He must have heard the truth in her tone, because he motioned for us to head off the dirt road, which by now was rapidly turning into a raging river of mud. We followed him to a low-slung house constructed from the same cow dung bricks we’d seen all across western Kenya. Clearing a particularly huge puddle, we landed in front of a shadowy doorway and tiptoed around six small children to get inside.

“Wait. Elijah? Do you know the people that live here?” Jen asked

He didn’t answer. Elijah said something to the kids in Swahili and they scattered to the back of the house.

Unsure if whether we were trespassing or not, we tentatively down on a set of mismatched couches and waited. I stared at the various yearlong calendars affixed to the walls with long nails, freebees from fertilizer and tractor and sugar companies. There was one from 2001, a 2003 and a 2004. The current year, and one before it were conspicuously absent.

A few minutes later a tired looking woman strolled into the living room, offered us each a limp handshake and said something to Elijah before departing once again. Her blank expression told us that she wasn’t surprised to see us perched uncomfortably on her furniture. Before we could confirm anything with our guide, the sound of the rain striking tin roof grew to a jackhammer decibel, ruling out the possibility of casual conversation.

Across the room, two small kids sat side-by-side on a stuffed chair draped in what looked like an oversized lace doily, staring at us with trepidation. Behind them, a tiny girl with cornrows peaked out, squealing and crying in horror as she caught a full glimpse of the sopping wet white aliens who had invaded her living room.

The four of us stared back. After a few minutes, Holly broke the silence.

“Hey there, guys” she coaxed, holding out a piece of fruit she’d plucked from her backpack. “What’s this, huh? It’s a pineapple. Want to see it?”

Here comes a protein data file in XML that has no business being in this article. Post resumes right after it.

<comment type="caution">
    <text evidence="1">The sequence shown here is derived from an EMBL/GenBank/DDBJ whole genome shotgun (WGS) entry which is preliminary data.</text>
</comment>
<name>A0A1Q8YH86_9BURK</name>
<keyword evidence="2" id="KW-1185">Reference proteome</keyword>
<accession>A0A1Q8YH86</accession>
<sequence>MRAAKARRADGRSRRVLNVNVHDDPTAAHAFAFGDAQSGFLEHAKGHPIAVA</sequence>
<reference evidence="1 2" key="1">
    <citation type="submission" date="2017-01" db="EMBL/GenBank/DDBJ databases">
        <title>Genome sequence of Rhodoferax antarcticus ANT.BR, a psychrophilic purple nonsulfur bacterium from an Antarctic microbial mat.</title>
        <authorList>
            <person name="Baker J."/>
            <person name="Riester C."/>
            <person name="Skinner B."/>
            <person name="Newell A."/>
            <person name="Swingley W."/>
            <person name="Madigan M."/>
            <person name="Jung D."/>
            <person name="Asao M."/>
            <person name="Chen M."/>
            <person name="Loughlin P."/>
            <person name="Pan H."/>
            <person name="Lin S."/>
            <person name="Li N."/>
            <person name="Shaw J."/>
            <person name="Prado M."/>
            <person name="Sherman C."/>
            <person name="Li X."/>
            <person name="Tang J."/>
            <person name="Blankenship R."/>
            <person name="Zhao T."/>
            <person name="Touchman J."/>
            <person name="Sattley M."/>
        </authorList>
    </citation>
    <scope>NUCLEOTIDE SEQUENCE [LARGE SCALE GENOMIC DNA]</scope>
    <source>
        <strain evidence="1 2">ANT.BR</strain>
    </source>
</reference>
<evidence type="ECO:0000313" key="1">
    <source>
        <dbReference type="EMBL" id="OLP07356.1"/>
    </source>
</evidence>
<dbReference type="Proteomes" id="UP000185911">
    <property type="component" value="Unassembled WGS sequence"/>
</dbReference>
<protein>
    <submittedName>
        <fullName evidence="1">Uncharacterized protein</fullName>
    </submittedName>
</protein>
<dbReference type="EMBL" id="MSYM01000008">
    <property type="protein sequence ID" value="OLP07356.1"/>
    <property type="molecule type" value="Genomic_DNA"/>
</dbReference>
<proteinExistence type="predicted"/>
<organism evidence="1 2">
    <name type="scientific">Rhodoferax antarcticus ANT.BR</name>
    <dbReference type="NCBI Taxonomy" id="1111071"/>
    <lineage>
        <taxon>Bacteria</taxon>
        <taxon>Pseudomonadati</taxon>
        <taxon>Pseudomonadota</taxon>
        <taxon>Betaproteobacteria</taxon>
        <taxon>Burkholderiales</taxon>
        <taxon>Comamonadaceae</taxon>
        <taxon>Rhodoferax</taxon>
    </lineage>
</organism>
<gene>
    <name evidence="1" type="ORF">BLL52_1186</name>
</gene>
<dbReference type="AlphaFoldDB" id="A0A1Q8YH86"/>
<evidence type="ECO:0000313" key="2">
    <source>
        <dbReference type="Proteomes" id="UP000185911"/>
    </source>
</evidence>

Her simple peace offering got the best of their curiosity. The two older kids crept over grabbed it from Holly’s outstretched hand and hauled back across the room to examine the gift. Giggling, they returned once again, now content to climb all over the couch behind Holly, Jen and Irene. I watched the scene from across the room, my eyes growing heavy from the humid pressure in the hut and steady rhythm of the thunderstorm outside.

I hadn’t realized that I’d nodded off until a buzzing fly alighted on my shoulder and zapped me awake. The rain had slowed to a light patter, and Elijah had decided that it would never stop completely. Time to go.

We decided to give the mother a few additional pieces of fruit to thank her for letting us invade her home. As we passed though the doorway to go, the older daughter surprised us with her farewell.

“We shall meet again,” she said, solemnly.

“Wow, did she just say ‘shall’?” asked Holly. It wasn’t the first time we’d heard such starchy formality coming from such a little mouth. Even the kids that we taught at Pathfinder usually preferred contractions like “shan’t” to “won’t” and threw out phrases such as “we must persevere,” and “enter the circle…you will not fail” during recess games like dodgeball and soccer.

As we returned to the dirt road, now sloppy and mucky enough to consume our sandals and dye our feet paprika red, it occurred to me why the little kid language pushed past the boundaries of old-fashioned and into archaic territory.

“I think that that only book these kids get to read is the bible.” I said.

“Yeah, you’re totally right,” Irene agreed for the group. “It’s sermon talk.”